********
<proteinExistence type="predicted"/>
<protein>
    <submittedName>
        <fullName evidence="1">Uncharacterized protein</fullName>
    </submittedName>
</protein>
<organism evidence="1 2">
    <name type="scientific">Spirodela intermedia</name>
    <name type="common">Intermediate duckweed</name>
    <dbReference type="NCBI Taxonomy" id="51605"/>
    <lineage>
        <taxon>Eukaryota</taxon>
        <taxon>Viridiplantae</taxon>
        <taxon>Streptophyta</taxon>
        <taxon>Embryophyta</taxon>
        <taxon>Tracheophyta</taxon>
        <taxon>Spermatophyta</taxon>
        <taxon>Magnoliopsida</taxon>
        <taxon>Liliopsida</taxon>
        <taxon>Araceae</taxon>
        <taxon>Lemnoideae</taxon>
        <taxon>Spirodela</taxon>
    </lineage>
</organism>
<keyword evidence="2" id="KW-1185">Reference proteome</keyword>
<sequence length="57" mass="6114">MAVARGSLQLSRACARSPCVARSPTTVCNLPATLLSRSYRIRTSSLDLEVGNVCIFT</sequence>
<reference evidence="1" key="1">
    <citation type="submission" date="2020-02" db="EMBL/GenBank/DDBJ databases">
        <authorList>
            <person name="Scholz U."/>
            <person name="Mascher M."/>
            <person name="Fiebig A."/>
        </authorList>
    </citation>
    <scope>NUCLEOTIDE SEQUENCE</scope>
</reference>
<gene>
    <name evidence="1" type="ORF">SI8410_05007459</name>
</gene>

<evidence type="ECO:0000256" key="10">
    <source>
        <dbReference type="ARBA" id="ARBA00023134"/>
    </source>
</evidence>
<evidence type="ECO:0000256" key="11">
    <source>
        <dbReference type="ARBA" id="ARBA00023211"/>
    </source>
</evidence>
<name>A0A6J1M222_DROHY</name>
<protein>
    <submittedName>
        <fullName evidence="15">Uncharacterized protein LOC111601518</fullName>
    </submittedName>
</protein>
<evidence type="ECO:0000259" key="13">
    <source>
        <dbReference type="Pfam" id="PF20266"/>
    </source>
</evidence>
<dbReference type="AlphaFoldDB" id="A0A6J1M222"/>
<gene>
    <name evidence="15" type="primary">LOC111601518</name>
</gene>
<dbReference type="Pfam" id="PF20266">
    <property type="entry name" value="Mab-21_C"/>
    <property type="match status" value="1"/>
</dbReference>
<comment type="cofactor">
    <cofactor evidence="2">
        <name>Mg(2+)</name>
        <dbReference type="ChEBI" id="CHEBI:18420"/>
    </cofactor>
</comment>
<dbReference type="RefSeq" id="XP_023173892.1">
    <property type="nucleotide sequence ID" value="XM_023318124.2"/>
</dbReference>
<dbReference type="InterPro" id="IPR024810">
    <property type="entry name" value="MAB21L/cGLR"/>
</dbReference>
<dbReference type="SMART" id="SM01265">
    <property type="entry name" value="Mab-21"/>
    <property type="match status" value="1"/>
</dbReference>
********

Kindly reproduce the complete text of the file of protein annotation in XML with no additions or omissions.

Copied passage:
<proteinExistence type="predicted"/>
<protein>
    <submittedName>
        <fullName evidence="1">Uncharacterized protein</fullName>
    </submittedName>
</protein>
<organism evidence="1 2">
    <name type="scientific">Spirodela intermedia</name>
    <name type="common">Intermediate duckweed</name>
    <dbReference type="NCBI Taxonomy" id="51605"/>
    <lineage>
        <taxon>Eukaryota</taxon>
        <taxon>Viridiplantae</taxon>
        <taxon>Streptophyta</taxon>
        <taxon>Embryophyta</taxon>
        <taxon>Tracheophyta</taxon>
        <taxon>Spermatophyta</taxon>
        <taxon>Magnoliopsida</taxon>
        <taxon>Liliopsida</taxon>
        <taxon>Araceae</taxon>
        <taxon>Lemnoideae</taxon>
        <taxon>Spirodela</taxon>
    </lineage>
</organism>
<keyword evidence="2" id="KW-1185">Reference proteome</keyword>
<sequence length="57" mass="6114">MAVARGSLQLSRACARSPCVARSPTTVCNLPATLLSRSYRIRTSSLDLEVGNVCIFT</sequence>
<reference evidence="1" key="1">
    <citation type="submission" date="2020-02" db="EMBL/GenBank/DDBJ databases">
        <authorList>
            <person name="Scholz U."/>
            <person name="Mascher M."/>
            <person name="Fiebig A."/>
        </authorList>
    </citation>
    <scope>NUCLEOTIDE SEQUENCE</scope>
</reference>
<gene>
    <name evidence="1" type="ORF">SI8410_05007459</name>
</gene>

<evidence type="ECO:0000256" key="10">
    <source>
        <dbReference type="ARBA" id="ARBA00023134"/>
    </source>
</evidence>
<evidence type="ECO:0000256" key="11">
    <source>
        <dbReference type="ARBA" id="ARBA00023211"/>
    </source>
</evidence>
<name>A0A6J1M222_DROHY</name>
<protein>
    <submittedName>
        <fullName evidence="15">Uncharacterized protein LOC111601518</fullName>
    </submittedName>
</protein>
<evidence type="ECO:0000259" key="13">
    <source>
        <dbReference type="Pfam" id="PF20266"/>
    </source>
</evidence>
<dbReference type="AlphaFoldDB" id="A0A6J1M222"/>
<gene>
    <name evidence="15" type="primary">LOC111601518</name>
</gene>
<dbReference type="Pfam" id="PF20266">
    <property type="entry name" value="Mab-21_C"/>
    <property type="match status" value="1"/>
</dbReference>
<comment type="cofactor">
    <cofactor evidence="2">
        <name>Mg(2+)</name>
        <dbReference type="ChEBI" id="CHEBI:18420"/>
    </cofactor>
</comment>
<dbReference type="RefSeq" id="XP_023173892.1">
    <property type="nucleotide sequence ID" value="XM_023318124.2"/>
</dbReference>
<dbReference type="InterPro" id="IPR024810">
    <property type="entry name" value="MAB21L/cGLR"/>
</dbReference>
<dbReference type="SMART" id="SM01265">
    <property type="entry name" value="Mab-21"/>
    <property type="match status" value="1"/>
</dbReference>